Title

Elementary Perceptions of Safety and Safe Spaces

Faculty Mentor(s)

Dr. Josh Cuevas

Campus

Cumming

Proposal Type

Oral Presentation

Subject Area

Education

Location

Conference Room

Start Date

22-3-2019 9:00 AM

End Date

22-3-2019 10:00 AM

Description/Abstract

This study investigates safety perceptions of a multisite elementary student sample ranging from kindergarten to fifth grade students in a rural northeast Georgia county. In an effort to provide this age level with a voice related to their perceptions of safety, a mixed-method design was developed for proper triangulation. All students were first given The Safe and Responsive Schools Survey, which measured five constructs relating to sense of personal safety, belongingness, effective learning/general climate, major safety issues, and incivility. Following the survey administration at both schools, five male and five female students were then chosen from school one to participate in a school zoning activity, which had them rating twelve select zones of the school as “safe” or “unsafe”. This exercise was immediately followed by focus group interviews connected to individual rating explanations. Statistical analyses were then executed, using survey data, to identify differences or shared variance between groups based on grade level, gender, ethnicity, and other factors. The interviews and zoning figures paired with this data helped qualitatively describe the emotions behind individual safety perceptions.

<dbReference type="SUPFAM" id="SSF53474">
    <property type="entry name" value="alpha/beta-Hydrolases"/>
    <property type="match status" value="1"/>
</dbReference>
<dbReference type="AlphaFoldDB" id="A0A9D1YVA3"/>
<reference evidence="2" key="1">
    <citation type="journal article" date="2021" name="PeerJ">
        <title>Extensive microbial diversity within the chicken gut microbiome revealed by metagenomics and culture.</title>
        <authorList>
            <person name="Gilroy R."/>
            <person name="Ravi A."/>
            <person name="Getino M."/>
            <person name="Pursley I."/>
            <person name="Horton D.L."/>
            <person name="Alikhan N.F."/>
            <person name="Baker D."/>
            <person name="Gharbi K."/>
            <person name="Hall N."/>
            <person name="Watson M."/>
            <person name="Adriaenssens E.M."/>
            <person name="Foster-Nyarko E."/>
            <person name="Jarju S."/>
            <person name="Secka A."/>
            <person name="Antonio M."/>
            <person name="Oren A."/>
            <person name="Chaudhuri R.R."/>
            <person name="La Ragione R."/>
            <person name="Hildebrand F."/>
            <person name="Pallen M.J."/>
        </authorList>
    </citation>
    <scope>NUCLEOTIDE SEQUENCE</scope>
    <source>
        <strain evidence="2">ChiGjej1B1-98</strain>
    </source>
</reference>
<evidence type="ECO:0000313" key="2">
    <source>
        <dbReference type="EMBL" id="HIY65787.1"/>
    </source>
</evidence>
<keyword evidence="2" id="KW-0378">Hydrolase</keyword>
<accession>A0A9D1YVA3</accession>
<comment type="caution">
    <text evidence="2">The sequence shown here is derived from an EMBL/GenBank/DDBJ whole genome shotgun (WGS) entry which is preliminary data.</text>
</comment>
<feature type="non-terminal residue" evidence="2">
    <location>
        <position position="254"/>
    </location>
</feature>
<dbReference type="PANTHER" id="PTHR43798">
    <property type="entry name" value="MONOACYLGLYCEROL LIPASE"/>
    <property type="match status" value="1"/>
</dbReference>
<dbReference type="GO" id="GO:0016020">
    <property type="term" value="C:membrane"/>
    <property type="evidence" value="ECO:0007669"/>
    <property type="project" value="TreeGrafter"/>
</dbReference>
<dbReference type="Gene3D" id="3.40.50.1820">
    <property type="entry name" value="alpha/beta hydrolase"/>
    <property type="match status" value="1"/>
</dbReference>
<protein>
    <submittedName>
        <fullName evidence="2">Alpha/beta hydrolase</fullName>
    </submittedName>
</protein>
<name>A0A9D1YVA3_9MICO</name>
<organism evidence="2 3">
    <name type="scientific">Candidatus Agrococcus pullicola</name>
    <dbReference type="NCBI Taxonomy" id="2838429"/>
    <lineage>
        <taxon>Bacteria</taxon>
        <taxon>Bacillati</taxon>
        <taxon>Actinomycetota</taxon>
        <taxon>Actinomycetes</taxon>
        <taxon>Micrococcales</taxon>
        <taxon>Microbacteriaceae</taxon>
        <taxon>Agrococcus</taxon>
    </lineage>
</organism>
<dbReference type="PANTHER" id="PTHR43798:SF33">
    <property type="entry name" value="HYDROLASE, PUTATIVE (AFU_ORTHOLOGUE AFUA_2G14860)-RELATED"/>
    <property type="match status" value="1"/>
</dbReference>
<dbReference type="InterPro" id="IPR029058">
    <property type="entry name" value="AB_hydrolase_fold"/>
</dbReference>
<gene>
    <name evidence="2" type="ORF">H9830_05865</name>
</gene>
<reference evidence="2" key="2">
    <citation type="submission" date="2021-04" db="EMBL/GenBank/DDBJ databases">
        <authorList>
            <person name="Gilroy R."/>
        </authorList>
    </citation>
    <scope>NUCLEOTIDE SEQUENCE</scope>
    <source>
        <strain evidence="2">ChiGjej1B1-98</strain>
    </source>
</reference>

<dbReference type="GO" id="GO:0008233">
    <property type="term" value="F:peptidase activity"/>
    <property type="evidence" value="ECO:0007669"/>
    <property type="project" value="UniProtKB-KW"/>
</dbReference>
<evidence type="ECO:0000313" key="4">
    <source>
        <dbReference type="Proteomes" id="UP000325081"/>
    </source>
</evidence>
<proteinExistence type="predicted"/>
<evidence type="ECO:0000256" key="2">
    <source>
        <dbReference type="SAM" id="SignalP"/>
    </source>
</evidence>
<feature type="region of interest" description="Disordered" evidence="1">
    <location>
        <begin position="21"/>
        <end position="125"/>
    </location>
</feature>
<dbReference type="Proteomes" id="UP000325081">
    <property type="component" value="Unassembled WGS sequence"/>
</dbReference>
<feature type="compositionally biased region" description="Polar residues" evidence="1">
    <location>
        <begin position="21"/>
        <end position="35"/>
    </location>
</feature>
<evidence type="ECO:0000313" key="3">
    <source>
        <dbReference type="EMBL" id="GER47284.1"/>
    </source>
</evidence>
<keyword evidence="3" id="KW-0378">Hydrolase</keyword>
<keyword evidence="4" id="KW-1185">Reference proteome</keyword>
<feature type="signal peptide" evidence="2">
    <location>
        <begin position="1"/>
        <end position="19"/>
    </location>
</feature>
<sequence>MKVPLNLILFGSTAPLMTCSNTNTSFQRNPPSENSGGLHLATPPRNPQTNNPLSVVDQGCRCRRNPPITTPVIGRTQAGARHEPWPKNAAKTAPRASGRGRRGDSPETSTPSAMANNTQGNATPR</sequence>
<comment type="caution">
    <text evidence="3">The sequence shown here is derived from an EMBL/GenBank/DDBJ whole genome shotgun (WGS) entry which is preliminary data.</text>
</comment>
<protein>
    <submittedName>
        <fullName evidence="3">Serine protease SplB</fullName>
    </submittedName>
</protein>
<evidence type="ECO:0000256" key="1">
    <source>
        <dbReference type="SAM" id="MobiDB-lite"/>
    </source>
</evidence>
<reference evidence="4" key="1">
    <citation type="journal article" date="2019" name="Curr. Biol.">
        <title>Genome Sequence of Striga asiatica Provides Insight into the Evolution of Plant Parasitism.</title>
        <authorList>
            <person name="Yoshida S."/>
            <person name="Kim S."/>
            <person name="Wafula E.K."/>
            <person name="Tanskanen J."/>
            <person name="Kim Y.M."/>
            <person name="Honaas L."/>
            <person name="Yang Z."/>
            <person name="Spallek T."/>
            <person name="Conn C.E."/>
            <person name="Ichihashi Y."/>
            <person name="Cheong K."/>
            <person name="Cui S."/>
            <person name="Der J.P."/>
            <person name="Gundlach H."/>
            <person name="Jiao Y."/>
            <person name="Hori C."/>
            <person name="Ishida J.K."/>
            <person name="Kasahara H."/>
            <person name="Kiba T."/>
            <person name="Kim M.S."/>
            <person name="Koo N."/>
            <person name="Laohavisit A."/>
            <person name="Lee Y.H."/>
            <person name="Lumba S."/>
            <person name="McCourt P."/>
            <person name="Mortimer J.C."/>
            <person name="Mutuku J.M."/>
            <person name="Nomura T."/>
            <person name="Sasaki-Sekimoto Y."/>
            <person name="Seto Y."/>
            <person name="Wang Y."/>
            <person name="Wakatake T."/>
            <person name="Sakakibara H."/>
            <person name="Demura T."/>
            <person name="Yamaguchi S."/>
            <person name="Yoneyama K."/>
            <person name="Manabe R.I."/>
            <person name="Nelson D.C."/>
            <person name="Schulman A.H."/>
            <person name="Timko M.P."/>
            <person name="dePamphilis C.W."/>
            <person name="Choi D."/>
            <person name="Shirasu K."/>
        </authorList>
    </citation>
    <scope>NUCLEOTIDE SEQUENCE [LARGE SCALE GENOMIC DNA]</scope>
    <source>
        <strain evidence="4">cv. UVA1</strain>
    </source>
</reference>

Key Words: safety, perceptions, school climate, zoning, elementary, survey

Note to Conference Administrators

I have not organized my own panel.

Media Format

flash_audio

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Mar 22nd, 9:00 AM Mar 22nd, 10:00 AM

Elementary Perceptions of Safety and Safe Spaces

Conference Room

This study investigates safety perceptions of a multisite elementary student sample ranging from kindergarten to fifth grade students in a rural northeast Georgia county. In an effort to provide this age level with a voice related to their perceptions of safety, a mixed-method design was developed for proper triangulation. All students were first given The Safe and Responsive Schools Survey, which measured five constructs relating to sense of personal safety, belongingness, effective learning/general climate, major safety issues, and incivility. Following the survey administration at both schools, five male and five female students were then chosen from school one to participate in a school zoning activity, which had them rating twelve select zones of the school as “safe” or “unsafe”. This exercise was immediately followed by focus group interviews connected to individual rating explanations. Statistical analyses were then executed, using survey data, to identify differences or shared variance between groups based on grade level, gender, ethnicity, and other factors. The interviews and zoning figures paired with this data helped qualitatively describe the emotions behind individual safety perceptions.

Key Words: safety, perceptions, school climate, zoning, elementary, survey